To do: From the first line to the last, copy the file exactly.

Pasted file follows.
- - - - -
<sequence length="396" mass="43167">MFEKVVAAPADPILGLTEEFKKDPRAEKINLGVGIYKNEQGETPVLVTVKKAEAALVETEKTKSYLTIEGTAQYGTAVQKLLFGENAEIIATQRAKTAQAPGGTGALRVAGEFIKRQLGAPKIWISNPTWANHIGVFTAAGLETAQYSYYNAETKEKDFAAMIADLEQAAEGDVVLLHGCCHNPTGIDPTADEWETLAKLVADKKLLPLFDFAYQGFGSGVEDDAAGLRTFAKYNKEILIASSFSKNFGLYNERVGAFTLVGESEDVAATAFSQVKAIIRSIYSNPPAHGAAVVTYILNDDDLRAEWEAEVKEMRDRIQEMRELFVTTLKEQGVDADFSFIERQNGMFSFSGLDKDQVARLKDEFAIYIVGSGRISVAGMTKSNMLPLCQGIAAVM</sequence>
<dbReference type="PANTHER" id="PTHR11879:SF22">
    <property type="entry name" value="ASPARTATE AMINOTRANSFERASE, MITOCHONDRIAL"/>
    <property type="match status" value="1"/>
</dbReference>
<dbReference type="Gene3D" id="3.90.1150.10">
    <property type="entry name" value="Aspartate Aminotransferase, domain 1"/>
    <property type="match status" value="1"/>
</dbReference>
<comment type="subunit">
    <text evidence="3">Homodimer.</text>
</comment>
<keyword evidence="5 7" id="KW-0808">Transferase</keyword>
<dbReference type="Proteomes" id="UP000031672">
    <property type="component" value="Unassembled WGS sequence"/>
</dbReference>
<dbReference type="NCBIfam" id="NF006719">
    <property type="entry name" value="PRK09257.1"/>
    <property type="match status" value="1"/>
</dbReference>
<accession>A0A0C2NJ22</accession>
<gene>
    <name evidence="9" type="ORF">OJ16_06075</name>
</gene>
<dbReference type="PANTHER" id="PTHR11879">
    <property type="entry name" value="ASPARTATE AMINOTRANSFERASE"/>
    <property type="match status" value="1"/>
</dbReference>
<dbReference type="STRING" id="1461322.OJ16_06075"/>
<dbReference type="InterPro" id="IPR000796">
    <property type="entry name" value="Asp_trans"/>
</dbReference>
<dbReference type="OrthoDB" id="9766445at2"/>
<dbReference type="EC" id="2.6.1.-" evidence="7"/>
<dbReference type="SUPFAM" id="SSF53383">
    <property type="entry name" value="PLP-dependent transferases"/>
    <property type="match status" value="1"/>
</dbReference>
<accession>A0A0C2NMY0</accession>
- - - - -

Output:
<sequence length="396" mass="43167">MFEKVVAAPADPILGLTEEFKKDPRAEKINLGVGIYKNEQGETPVLVTVKKAEAALVETEKTKSYLTIEGTAQYGTAVQKLLFGENAEIIATQRAKTAQAPGGTGALRVAGEFIKRQLGAPKIWISNPTWANHIGVFTAAGLETAQYSYYNAETKEKDFAAMIADLEQAAEGDVVLLHGCCHNPTGIDPTADEWETLAKLVADKKLLPLFDFAYQGFGSGVEDDAAGLRTFAKYNKEILIASSFSKNFGLYNERVGAFTLVGESEDVAATAFSQVKAIIRSIYSNPPAHGAAVVTYILNDDDLRAEWEAEVKEMRDRIQEMRELFVTTLKEQGVDADFSFIERQNGMFSFSGLDKDQVARLKDEFAIYIVGSGRISVAGMTKSNMLPLCQGIAAVM</sequence>
<dbReference type="PANTHER" id="PTHR11879:SF22">
    <property type="entry name" value="ASPARTATE AMINOTRANSFERASE, MITOCHONDRIAL"/>
    <property type="match status" value="1"/>
</dbReference>
<dbReference type="Gene3D" id="3.90.1150.10">
    <property type="entry name" value="Aspartate Aminotransferase, domain 1"/>
    <property type="match status" value="1"/>
</dbReference>
<comment type="subunit">
    <text evidence="3">Homodimer.</text>
</comment>
<keyword evidence="5 7" id="KW-0808">Transferase</keyword>
<dbReference type="Proteomes" id="UP000031672">
    <property type="component" value="Unassembled WGS sequence"/>
</dbReference>
<dbReference type="NCBIfam" id="NF006719">
    <property type="entry name" value="PRK09257.1"/>
    <property type="match status" value="1"/>
</dbReference>
<accession>A0A0C2NJ22</accession>
<gene>
    <name evidence="9" type="ORF">OJ16_06075</name>
</gene>
<dbReference type="PANTHER" id="PTHR11879">
    <property type="entry name" value="ASPARTATE AMINOTRANSFERASE"/>
    <property type="match status" value="1"/>
</dbReference>
<dbReference type="STRING" id="1461322.OJ16_06075"/>
<dbReference type="InterPro" id="IPR000796">
    <property type="entry name" value="Asp_trans"/>
</dbReference>
<dbReference type="OrthoDB" id="9766445at2"/>
<dbReference type="EC" id="2.6.1.-" evidence="7"/>
<dbReference type="SUPFAM" id="SSF53383">
    <property type="entry name" value="PLP-dependent transferases"/>
    <property type="match status" value="1"/>
</dbReference>
<accession>A0A0C2NMY0</accession>